Coronavirus deals a death blow to U.S. economic expansion

No one knows how long it will last or how much it will hurt. But the U.S. economy is either sliding into a recession for the first time since 2009 or is already in one — a sudden victim of the coronavirus outbreak.

The vast changes deemed necessary to defeat the virus — people and companies no longer engaging with each other — are bringing everyday business to a halt and likely delivering a death blow to the longest economic expansion on record.

Also read: Donald Trump suspends evictions, home loan foreclosures

The interplay between the outbreak and the steps meant to vanquish it reveals a cruel paradox: The faster and more painfully that ordinary economic life shuts down, the faster the health crisis can be solved and the faster people and businesses may gain the confidence to return to normal life.

Conversely, a prolonged period of fighting the virus would delay an economic rebound and imperil many small businesses.

Much, too, will depend on how swiftly and aggressively the Federal Reserve, Congress and the Trump administration deliver financial aid to tens of millions of economic victims — from hourly workers with no more income to suddenly furloughed employees to businesses with loans to pay but no customers.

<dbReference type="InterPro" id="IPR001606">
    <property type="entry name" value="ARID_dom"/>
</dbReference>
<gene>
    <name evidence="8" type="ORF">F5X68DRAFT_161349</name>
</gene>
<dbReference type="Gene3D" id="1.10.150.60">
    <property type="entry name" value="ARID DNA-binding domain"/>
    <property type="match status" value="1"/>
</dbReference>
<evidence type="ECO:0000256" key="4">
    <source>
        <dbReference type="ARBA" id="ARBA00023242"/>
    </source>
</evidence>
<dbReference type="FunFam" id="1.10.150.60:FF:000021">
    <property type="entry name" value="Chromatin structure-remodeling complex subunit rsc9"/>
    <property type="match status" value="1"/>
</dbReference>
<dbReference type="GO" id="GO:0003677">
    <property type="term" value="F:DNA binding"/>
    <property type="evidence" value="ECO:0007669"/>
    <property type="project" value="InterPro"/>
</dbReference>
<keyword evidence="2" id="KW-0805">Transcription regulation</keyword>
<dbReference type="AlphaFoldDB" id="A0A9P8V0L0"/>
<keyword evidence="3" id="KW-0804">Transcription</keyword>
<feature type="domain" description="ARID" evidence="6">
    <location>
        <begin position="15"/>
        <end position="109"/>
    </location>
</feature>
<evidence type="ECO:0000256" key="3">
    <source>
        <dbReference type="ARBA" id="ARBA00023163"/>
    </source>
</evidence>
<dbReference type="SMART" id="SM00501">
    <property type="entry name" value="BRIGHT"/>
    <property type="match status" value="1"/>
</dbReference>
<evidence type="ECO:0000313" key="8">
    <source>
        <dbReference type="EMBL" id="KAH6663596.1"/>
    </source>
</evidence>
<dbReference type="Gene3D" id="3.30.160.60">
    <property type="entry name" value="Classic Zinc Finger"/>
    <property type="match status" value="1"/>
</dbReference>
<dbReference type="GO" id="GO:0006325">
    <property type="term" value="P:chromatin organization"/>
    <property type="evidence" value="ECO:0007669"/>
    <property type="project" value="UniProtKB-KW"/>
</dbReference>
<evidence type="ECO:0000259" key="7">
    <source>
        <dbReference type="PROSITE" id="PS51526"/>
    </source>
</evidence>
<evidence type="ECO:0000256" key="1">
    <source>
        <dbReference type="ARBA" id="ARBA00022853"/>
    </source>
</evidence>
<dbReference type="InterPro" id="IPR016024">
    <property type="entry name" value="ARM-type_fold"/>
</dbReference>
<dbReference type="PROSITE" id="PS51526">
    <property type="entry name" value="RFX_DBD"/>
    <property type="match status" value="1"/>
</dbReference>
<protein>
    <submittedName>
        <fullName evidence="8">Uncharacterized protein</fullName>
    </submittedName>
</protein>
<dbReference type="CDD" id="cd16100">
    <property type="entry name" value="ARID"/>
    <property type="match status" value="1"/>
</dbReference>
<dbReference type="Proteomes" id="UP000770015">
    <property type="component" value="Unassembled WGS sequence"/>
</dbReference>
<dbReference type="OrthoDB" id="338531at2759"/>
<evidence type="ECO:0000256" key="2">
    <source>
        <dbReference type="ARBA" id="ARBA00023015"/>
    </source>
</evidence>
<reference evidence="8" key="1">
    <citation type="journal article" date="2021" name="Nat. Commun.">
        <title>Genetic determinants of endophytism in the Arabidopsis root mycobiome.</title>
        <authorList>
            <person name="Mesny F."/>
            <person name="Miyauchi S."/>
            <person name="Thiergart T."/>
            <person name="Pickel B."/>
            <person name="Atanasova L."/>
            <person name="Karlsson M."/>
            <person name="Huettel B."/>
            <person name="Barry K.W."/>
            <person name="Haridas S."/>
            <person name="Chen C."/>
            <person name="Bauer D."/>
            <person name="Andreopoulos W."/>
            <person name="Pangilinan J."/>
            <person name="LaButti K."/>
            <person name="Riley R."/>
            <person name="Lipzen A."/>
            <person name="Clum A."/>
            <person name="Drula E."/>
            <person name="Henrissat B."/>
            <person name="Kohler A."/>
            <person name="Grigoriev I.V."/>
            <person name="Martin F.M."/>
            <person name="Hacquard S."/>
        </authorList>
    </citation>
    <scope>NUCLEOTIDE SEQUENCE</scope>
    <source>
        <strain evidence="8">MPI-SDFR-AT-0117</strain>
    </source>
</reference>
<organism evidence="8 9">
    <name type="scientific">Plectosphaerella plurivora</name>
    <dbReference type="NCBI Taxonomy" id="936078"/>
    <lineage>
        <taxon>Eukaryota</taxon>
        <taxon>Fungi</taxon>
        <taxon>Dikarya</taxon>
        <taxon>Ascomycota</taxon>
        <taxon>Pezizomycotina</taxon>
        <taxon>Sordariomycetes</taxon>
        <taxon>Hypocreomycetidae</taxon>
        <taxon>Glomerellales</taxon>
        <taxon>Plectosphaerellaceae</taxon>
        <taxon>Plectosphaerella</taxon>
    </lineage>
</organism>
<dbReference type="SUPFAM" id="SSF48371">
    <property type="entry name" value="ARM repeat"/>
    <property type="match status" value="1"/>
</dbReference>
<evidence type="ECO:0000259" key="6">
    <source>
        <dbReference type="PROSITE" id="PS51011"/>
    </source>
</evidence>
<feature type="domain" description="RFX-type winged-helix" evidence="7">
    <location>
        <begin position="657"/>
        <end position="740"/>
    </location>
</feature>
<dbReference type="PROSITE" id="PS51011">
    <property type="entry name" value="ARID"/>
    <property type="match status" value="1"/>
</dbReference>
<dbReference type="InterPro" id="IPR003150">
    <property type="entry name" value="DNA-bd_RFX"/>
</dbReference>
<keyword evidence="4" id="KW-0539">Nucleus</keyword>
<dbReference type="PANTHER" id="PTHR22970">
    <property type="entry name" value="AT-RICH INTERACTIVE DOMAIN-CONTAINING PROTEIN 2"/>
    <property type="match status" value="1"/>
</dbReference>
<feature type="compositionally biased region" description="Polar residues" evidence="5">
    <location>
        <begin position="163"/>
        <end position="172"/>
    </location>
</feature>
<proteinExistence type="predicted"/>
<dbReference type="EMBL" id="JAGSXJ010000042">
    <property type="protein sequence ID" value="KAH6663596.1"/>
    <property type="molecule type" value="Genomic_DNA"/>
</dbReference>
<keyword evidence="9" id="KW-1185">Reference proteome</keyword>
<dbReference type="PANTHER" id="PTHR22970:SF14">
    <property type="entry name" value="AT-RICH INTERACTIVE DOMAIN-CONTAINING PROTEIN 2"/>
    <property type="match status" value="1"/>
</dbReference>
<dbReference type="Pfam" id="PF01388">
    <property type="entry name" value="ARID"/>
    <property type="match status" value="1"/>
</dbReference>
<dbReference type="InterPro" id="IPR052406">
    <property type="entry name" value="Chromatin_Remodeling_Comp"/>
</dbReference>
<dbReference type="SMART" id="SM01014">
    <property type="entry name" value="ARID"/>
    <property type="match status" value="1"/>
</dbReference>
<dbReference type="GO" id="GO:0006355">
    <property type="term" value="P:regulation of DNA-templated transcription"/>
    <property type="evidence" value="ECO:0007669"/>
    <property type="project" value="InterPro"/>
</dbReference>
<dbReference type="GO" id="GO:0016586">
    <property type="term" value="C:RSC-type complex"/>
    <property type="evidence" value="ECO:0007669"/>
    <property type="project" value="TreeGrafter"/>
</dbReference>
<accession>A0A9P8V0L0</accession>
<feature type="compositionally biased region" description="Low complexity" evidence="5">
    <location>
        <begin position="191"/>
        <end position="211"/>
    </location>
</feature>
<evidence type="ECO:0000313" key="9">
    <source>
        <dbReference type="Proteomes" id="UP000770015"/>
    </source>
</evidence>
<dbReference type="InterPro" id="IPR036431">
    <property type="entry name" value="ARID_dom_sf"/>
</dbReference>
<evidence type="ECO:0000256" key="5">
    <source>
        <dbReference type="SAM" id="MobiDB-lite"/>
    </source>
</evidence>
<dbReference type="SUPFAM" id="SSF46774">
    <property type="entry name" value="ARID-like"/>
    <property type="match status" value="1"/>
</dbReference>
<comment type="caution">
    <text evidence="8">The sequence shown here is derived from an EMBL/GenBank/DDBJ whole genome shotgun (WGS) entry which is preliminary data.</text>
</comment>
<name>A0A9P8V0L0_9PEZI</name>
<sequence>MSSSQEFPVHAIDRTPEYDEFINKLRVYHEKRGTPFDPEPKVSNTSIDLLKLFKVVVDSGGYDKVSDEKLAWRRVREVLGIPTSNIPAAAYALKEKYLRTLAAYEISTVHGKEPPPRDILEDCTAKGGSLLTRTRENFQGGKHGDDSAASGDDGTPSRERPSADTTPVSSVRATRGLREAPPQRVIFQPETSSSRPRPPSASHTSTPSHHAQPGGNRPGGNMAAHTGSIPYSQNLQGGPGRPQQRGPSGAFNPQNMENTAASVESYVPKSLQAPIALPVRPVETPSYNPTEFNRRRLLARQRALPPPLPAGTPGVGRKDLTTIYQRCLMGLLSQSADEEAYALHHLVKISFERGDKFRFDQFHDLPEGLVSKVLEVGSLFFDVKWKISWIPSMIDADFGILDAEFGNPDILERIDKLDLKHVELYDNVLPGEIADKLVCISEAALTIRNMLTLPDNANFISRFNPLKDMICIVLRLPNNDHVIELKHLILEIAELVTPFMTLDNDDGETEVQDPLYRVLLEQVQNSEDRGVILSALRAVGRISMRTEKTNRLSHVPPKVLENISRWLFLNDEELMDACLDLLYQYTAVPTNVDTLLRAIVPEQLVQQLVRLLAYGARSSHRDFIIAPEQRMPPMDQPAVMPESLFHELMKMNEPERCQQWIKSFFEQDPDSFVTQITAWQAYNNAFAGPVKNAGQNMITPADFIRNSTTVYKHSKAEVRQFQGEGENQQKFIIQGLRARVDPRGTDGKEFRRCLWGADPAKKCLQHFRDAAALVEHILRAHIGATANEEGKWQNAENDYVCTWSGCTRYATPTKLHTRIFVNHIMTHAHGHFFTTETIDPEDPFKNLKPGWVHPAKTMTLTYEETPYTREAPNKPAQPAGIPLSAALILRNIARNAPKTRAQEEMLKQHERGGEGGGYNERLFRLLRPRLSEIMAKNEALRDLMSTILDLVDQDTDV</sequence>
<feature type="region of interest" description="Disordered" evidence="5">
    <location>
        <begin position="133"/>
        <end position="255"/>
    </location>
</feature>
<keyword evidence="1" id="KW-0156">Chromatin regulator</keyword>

Also read: Trump deploys two navy hospital ships for COVID-19 treatment

Solving the health crisis by shutting down the economy, though, will have to come first.

Financial markets sank again Wednesday on fears about the economic damage. The Dow Jones Industrial Average was down nearly 1,000 points in mid-morning trading. In another sign that the outbreak is severely disrupting business, Honda said it would shut down its North America plants for a week starting Monday.

Experts say the economy has deteriorated with stunning speed. And the United States is hardly alone: By all estimations, Europe is enduring its own recession, accelerated by the coronavirus’ epicentre in Italy.

In the U.S., waves of layoffs seem inevitable, especially in industries most vulnerable to an economic standstill: Travel, entertainment, hotels, restaurants, retail stores — the heart of the service sector, which makes up most of the economy.

Also read: Data | COVID-19 is deadliest for the elderly

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